Small confession: I’ve been freaking out just a little bit this week.
It’s Week 3 of the One Room Challenge, in which I’m a guest participant, and the bulk of the work is yet to be completed. If you’re unfamiliar with the ORC, it’s a semi-annual event in which designers and design bloggers renovate, remodel and/or update a room in their own homes, and share with you the process and their sources. Better Homes and Gardens is the official media partner of the One Room Challenge.
Last week I shared my vision for my husband’s home office update, and if you’d like to see the “before” pictures and the list of what we are doing in the space, you can also check out my Week One post.
This week we had the painter in to measure, order materials and schedule the cabinet paint work. I also caulked and filled nail holes in the baseboards, and caulked wherever the cabinets meet the walls.
The next step was to add 2 coats of the main paint color on the back and front walls. And this is where the “freaking out” portion of my story begins:
I started cutting in the paint around the window and cabinets, and my first thought was “IT’S PEACH!”
Now, having specified paint color for about 20 years, I’m acutely aware that when there is a change in undertones, the new color always looks hideous on top of the old color.
In this case we are taking the room from a very Tuscan green beige wall color to a much lighter griege. The combination of the pastel white base and the grayer color will read peachy, taupey or mauvey by comparison. It’s also wet paint. This part I know. So I kept painting and got the first coat on.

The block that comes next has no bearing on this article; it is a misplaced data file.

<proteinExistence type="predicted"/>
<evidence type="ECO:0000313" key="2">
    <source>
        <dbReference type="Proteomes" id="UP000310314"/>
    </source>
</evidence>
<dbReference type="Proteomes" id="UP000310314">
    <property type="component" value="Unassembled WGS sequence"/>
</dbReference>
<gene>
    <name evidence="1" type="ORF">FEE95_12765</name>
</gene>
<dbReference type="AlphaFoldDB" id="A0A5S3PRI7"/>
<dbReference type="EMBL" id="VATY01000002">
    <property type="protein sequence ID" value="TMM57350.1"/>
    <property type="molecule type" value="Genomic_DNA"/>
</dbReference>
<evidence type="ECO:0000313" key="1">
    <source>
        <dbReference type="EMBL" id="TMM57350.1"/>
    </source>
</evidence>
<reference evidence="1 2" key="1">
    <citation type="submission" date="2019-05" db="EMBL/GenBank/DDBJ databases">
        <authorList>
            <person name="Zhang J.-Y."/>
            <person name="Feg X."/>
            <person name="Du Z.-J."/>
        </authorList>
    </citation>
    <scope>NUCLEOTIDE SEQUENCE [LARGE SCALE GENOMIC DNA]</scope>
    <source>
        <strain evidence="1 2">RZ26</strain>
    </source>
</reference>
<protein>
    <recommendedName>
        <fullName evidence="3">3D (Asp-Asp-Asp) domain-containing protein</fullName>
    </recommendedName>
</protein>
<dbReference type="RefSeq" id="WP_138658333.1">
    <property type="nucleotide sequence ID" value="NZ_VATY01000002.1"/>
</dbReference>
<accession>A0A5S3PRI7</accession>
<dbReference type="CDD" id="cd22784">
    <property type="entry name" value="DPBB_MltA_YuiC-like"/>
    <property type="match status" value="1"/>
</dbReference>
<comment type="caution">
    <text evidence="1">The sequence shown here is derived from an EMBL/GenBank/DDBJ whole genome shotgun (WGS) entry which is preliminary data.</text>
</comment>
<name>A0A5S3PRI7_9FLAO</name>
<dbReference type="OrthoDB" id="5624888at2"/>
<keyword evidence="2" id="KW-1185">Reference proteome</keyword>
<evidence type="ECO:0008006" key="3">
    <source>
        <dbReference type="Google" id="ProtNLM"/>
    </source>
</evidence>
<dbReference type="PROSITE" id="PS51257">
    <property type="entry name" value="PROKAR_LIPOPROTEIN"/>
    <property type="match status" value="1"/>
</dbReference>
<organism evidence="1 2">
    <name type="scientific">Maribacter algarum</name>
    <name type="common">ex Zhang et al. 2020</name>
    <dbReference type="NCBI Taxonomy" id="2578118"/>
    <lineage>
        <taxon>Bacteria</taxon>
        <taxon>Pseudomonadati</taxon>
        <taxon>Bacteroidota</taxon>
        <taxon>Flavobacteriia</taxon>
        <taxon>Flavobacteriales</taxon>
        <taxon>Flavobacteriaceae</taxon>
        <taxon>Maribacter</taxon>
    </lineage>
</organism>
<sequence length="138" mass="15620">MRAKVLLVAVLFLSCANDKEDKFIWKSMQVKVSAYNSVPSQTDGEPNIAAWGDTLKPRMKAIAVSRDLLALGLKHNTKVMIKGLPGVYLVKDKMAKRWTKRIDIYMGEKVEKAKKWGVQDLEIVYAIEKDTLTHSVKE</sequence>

I even had my 4 year old help roll on some paint, until he thought he might like to roll *in* the paint, and quickly packed it up to move the party outside for a while.
I digress. After the first coat was up, I wrestled with my color choice. So I texted my designer bestie and hashed out the details.
I was struggling with the difference between the painted sample board I have, and the way the color reads on the wall.
The sample is a flat sheen and the wall is an eggshell sheen, plus the wall is textured. The way the texture and sheen pick up and reflect light makes it read a little more frosty and feminine than I’d like it to. So, I debated switching colors to something with just a little more green in it.
BUT. Thank God for designer friends, who can talk us down from self-created ledges. She confirmed my backup choices were good ones, but after all was said and done, I decided to wait before making a decision. More than likely, the original choice will stand.
The room isn’t finished, so the new paint color is being read in the context of all the old, existing finishes. And the overall yellow color of the unfinished red oak is making the greige read pale taupe by comparison.
On top of that, the cabinet color I chose is also sampled in a flat paint. It’s going to be an eggshell finish as well, but will also be a conversion varnish. After speaking with the painter, he reminded me that the color matching process with conversion varnish is never a perfect science, and that while the color will be very close, an exact match is not a guarantee. Therefore, that color may read differently too when it is on an entire wall of cabinets, reflecting light with their textured and profiled surfaces.
You guys, this is something I know, and have talked many clients off of their own ledges about, but for some reason when it’s in our own house, we tend to run with the emotional side and forget the facts. I’m sharing this with you because it is a really common experience when a new paint color first goes up in an existing space.
So I’m going to trust the process, just as I ask of all my clients, because it really does come together at the end. Every. Single. Time.
We are still waiting on some items, like the ceiling fan, which will mean we need to wait to get an electrician in to do the can lights. And there is a good chance I’ll be burning the midnight oil for the final reveal. Ha!
Thanks for sharing the journey with me!